Several tax breaks are available to you if you are building a new home. These tax breaks come in two forms: tax credits and tax deductions. You deduct the amount of a tax credit from the amount you have to pay, while you subtract the amount of a deduction from your taxable income.
If you itemize your deductions and you took out a construction loan to build your home, you can deduct the interest you pay during the first 24 months of the loan. This deduction only applies, however, if the home will become your primary or secondary residence once you move in. Furthermore, the deduction applies only to the first $1 million in total loan proceeds, including interest. This limit is reduced to $500,000 if you are married and filing separately.
If you paid state sales tax on the purchase of building materials and the amount you paid was greater than the amount of your state and local income tax, you may deduct the amount of your state sales tax amounts from your federal taxable income. This is an itemized deduction. It cannot be used in conjunction with the state and local income tax deduction -- you must choose one or the other.
Two federal "green" tax credits for home builders apply through the end of 2016. The first credit, which applies to the installation of geothermal heat pumps, small wind turbines and solar energy systems, amounts to 30 percent of your cost with no upper limit. You can use it for both your primary residence and a second home. You can also earn a tax credit for installing qualifying fuel cells and microturbine systems. This credit amounts to 30 percent of your cost, up to $500 for each half-kilowatt of power capacity. You can use this credit for for your primary residence, but not for a second home.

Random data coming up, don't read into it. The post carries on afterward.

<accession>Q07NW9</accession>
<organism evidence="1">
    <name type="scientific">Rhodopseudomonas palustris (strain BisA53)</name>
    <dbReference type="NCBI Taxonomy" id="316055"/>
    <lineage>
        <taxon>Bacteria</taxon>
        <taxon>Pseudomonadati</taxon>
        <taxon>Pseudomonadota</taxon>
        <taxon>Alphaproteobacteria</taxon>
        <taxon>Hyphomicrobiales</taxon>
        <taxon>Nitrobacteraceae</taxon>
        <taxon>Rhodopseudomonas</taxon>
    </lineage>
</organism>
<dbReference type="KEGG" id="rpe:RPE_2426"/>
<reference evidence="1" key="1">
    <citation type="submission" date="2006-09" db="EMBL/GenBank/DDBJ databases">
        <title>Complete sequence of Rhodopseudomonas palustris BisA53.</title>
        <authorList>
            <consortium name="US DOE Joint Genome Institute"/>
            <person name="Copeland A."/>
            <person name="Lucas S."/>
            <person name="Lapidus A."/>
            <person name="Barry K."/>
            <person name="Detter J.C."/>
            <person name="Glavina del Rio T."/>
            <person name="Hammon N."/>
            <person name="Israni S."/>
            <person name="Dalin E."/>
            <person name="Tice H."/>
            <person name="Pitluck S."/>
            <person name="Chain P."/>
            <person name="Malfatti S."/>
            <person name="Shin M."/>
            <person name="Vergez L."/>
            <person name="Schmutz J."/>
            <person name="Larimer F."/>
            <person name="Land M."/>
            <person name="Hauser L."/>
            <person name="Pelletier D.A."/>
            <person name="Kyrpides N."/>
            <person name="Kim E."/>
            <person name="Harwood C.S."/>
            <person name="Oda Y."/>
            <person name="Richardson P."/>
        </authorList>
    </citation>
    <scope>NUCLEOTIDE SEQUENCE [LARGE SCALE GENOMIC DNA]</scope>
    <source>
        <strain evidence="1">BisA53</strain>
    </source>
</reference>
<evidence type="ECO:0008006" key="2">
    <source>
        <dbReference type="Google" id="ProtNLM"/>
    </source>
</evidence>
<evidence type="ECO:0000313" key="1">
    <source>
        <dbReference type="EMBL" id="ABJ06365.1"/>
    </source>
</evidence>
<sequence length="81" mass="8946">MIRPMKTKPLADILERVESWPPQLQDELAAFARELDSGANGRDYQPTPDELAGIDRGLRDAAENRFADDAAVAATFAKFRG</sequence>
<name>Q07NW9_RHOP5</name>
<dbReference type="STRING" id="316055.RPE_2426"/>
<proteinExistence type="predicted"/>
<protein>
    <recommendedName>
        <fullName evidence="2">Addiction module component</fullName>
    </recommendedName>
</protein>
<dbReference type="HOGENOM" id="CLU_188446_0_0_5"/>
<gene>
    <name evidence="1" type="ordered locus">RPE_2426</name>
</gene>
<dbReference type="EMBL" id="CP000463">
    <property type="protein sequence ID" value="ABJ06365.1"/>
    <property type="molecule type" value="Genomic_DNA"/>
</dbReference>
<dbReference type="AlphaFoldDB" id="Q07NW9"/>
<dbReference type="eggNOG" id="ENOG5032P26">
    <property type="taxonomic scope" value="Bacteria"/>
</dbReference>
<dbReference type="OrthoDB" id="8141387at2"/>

Many state and local governments offer state income tax credits and deductions for a variety of environmentally friendly home-construction practices. Common tax breaks include savings for installing energy-efficient solar heating, insulation, air conditioning, lighting and water heaters. Standards vary considerably from location to location, however. Some tax breaks are available only locally, and some are not available for residential buildings.
You can claim federal income tax credits and deductions on Form 1040. Remember that you cannot claim the standard deduction if you are claiming itemized deductions. You can, however, claim the standard deduction even if you are claiming tax credits as well. If you are claiming an IECC-based credit, you must also file Form 8908. Filing requirements vary for state tax breaks.
- Energy.gov: Tax Credits, Rebates & Savings
- Bankrate.com: Interest Paid on a Construction Loan
- Bankrate.com: Sales Tax Deduction for Home Construction
- Internal Revenue Service: Get Credit for Making Your Home Energy Efficient or Buying Energy-Efficient Products
- Energy Star: Federal Tax Credits for Consumer Energy Efficiency
- New Home Construction 2 image by JJAVA from Fotolia.com